• No matter how much you love your dog, leave him home when you’re serious about taking photos. You’ll either spend all your time wondering where he is,
    Monica Sawyn photo

    Monica Sawyn photo

    watching him scare off that deer you were hoping to shoot, or muttering under your breath when he’s just come to investigate with his big feet whatever it is you’re peering at so intensely with your macro lens. And unless you’ve trained him to sit, stay and don’t move, photographing with a dog on a leash is an exercise in futility.
  • Be counter-cultural when it comes to the weather. When you wake up and hope to take photos, and you look outside and see sun and blue skies, go back to bed. It might be good picnic weather, but the sun will make the photos too contrasty unless you have a lot of fancy filters, and it will ALWAYS be shining in the wrong direction when you’ve found the perfect subject. A nice cloudy day gives you lots more options. Even better than that are the stormy days, when the clouds are angry and create great backdrops; or—my personal favorite—foggy days, when ordinary scenes become mystical when shrouded in nature’s damp veils. Here’s a rule: if you want good, dramatic photography days, think “duck hunting weather.”
  • Develop the 180-degree rule. When you’ve just composed a great shot, turn around and see what’s behind you. I’ve been surprised by that simple maneuver many times. I remember shooting a glorious red sunrise, then turning around and finding all the birch trees behind me
    Monica Sawyn photo

    Monica Sawyn photo

    awash with a pink glow. The resulting photo was almost better than the sunrise. Another time, after shooting an angry Lake Superior, with white caps and wave surges and a glowering sky, I looked behind me and saw a lone pine tree on a hill, standing straight and strong against black storm clouds creeping up behind it. Again, the resulting photo was more dramatic than the first one.
  • Take one last look. After you’ve gleaned an area for all its good shots (a silly thing to say, since you’ll never get them all) and you’re heading back down the trail, or to your car, or back in the house, turn around and take one last look. It’s a bit like the 180 rule. But in this case, you’re not really looking. You think you’re done, your brain slips into another mode—and that’s when Nature throws one last opportunity at you. It happened to me one day down at the waterfront, shooting clouds over various horizons.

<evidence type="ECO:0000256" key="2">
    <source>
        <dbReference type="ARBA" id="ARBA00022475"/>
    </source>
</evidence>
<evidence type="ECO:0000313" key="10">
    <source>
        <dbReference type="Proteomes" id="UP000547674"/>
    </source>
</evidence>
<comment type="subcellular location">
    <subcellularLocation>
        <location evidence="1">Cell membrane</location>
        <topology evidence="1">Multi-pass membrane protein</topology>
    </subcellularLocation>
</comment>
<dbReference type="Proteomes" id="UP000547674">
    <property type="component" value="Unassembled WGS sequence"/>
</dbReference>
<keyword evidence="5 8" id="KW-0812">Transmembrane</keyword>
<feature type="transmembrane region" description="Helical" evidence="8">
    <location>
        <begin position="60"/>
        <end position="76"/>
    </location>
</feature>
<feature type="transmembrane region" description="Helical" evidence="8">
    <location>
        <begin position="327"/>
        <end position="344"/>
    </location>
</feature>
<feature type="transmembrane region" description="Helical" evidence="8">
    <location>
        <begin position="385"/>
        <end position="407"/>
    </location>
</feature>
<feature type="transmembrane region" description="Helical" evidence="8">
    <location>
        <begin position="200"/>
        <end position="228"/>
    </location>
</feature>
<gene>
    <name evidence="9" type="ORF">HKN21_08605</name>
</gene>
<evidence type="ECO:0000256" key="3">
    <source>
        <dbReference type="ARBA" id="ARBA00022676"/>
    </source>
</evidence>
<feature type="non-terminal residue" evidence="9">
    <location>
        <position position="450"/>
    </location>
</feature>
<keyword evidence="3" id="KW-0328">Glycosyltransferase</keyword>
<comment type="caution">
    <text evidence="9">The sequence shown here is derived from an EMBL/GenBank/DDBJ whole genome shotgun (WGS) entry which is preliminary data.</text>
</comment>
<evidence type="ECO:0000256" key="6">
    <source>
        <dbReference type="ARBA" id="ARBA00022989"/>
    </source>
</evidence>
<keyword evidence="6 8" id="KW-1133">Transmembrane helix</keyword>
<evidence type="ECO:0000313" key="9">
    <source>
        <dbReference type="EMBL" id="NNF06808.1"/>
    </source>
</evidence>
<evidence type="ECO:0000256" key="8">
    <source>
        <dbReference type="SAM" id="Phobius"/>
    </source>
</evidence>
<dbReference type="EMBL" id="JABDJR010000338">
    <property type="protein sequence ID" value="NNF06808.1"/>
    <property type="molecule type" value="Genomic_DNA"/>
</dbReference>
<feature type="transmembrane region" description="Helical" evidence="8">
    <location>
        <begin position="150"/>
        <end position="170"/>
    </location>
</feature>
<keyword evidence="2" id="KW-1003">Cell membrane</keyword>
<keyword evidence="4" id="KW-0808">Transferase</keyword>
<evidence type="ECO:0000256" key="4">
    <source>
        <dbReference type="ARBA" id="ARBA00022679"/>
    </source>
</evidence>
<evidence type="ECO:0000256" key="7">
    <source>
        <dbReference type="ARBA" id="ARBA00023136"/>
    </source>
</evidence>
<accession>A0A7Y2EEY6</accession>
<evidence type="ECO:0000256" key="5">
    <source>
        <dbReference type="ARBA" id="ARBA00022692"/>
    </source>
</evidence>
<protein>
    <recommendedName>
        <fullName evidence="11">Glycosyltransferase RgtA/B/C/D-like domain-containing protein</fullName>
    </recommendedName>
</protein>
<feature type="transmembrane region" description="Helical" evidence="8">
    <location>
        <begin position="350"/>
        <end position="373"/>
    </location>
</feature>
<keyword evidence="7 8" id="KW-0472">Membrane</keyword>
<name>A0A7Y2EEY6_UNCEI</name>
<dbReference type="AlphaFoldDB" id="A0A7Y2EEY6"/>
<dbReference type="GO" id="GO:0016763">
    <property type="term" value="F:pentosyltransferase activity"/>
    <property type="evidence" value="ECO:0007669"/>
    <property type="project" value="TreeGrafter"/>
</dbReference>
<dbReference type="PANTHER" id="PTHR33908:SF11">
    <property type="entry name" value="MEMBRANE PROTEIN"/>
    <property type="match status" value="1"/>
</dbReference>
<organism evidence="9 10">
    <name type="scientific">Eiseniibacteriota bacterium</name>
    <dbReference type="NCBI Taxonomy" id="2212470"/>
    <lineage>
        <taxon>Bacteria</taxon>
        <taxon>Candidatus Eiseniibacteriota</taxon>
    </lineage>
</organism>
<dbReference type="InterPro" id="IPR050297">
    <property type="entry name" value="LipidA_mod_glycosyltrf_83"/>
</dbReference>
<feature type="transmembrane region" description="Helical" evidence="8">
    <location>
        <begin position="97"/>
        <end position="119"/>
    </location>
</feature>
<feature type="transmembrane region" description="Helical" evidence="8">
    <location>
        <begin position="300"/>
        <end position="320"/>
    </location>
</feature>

Monica Sawyn photo

    Monica Sawyn photo

    When I’d decided I had enough clouds for the next 10 years, I put the camera in the case, got in the van, and looked back the way I’d come. And there it was: a young maple tree on the rise, hunched against the wind, its branches flung to one side, framing the breakwater and the lake beyond. In the thousands of times I’ve been to the waterfront, I’d never seen that particular shot. Needless to say, I grabbed the camera back out of its case and aimed one last time.

Now that I look at them, those “rules” are all about doing the unexpected. And the unexpected is what makes a photograph something that’s art, rather than just a snapshot that thousands of other people have taken.

Posted in Living with a dog, Photography | 4 Comments

Don’t panic, I intend to stay normal

When I first started working at a newspaper, eons ago, I saved every article I wrote, no matter how small and insignificant. It didn’t take long to drop that habit.

Then, as I moved into doing features and, eventually, writing my own column, I started saving again–but only the ones that I particularly liked. I guess I thought they’d come in handy someday. They never did.

Five years ago, I moved twice in columnstwo years to two different states, and lots of things got lost in the shuffle–including those saved articles and columns. This past week, however, one of them resurrected itself, and I have my mom to thank for it. As moms do, she also saved some of my work, and in her most recent letter, she included one of them.

I thought it would be fun to reprint it. Bear in mind that it was written 10 years ago, when Mom, my sister and I all lived in the same town. Now, we don’t even live in the same state. But, as this column shows, we share some fun memories. The column follows: